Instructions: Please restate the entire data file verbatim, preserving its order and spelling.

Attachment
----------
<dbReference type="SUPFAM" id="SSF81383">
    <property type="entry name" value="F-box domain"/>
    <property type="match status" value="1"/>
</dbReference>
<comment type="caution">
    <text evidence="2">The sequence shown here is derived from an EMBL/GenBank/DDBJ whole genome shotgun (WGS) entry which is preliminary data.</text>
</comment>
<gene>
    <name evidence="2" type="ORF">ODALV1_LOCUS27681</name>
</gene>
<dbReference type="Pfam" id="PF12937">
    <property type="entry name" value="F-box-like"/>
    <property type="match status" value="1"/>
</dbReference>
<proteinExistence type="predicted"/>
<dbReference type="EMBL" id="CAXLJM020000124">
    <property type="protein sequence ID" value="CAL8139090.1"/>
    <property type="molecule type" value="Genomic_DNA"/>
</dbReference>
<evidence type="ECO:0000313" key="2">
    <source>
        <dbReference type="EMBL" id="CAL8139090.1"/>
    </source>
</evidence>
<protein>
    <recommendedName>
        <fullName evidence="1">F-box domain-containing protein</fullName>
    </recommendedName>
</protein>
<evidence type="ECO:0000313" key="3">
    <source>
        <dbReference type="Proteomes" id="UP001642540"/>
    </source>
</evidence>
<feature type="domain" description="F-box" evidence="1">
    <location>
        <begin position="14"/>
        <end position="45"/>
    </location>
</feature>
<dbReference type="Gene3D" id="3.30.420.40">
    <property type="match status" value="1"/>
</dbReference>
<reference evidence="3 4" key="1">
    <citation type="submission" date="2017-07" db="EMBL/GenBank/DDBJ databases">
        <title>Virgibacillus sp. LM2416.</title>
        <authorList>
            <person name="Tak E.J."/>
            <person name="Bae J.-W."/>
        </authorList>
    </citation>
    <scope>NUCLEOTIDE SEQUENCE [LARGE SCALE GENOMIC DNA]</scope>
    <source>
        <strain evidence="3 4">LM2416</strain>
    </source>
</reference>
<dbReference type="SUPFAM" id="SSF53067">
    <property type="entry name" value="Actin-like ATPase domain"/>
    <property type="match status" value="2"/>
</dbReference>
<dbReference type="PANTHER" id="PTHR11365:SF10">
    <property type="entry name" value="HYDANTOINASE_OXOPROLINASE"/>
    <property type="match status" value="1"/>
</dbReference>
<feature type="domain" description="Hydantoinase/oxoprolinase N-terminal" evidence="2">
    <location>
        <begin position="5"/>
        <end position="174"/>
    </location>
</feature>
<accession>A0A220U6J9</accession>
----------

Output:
<dbReference type="SUPFAM" id="SSF81383">
    <property type="entry name" value="F-box domain"/>
    <property type="match status" value="1"/>
</dbReference>
<comment type="caution">
    <text evidence="2">The sequence shown here is derived from an EMBL/GenBank/DDBJ whole genome shotgun (WGS) entry which is preliminary data.</text>
</comment>
<gene>
    <name evidence="2" type="ORF">ODALV1_LOCUS27681</name>
</gene>
<dbReference type="Pfam" id="PF12937">
    <property type="entry name" value="F-box-like"/>
    <property type="match status" value="1"/>
</dbReference>
<proteinExistence type="predicted"/>
<dbReference type="EMBL" id="CAXLJM020000124">
    <property type="protein sequence ID" value="CAL8139090.1"/>
    <property type="molecule type" value="Genomic_DNA"/>
</dbReference>
<evidence type="ECO:0000313" key="2">
    <source>
        <dbReference type="EMBL" id="CAL8139090.1"/>
    </source>
</evidence>
<protein>
    <recommendedName>
        <fullName evidence="1">F-box domain-containing protein</fullName>
    </recommendedName>
</protein>
<evidence type="ECO:0000313" key="3">
    <source>
        <dbReference type="Proteomes" id="UP001642540"/>
    </source>
</evidence>
<feature type="domain" description="F-box" evidence="1">
    <location>
        <begin position="14"/>
        <end position="45"/>
    </location>
</feature>
<dbReference type="Gene3D" id="3.30.420.40">
    <property type="match status" value="1"/>
</dbReference>
<reference evidence="3 4" key="1">
    <citation type="submission" date="2017-07" db="EMBL/GenBank/DDBJ databases">
        <title>Virgibacillus sp. LM2416.</title>
        <authorList>
            <person name="Tak E.J."/>
            <person name="Bae J.-W."/>
        </authorList>
    </citation>
    <scope>NUCLEOTIDE SEQUENCE [LARGE SCALE GENOMIC DNA]</scope>
    <source>
        <strain evidence="3 4">LM2416</strain>
    </source>
</reference>
<dbReference type="SUPFAM" id="SSF53067">
    <property type="entry name" value="Actin-like ATPase domain"/>
    <property type="match status" value="2"/>
</dbReference>
<dbReference type="PANTHER" id="PTHR11365:SF10">
    <property type="entry name" value="HYDANTOINASE_OXOPROLINASE"/>
    <property type="match status" value="1"/>
</dbReference>
<feature type="domain" description="Hydantoinase/oxoprolinase N-terminal" evidence="2">
    <location>
        <begin position="5"/>
        <end position="174"/>
    </location>
</feature>
<accession>A0A220U6J9</accession>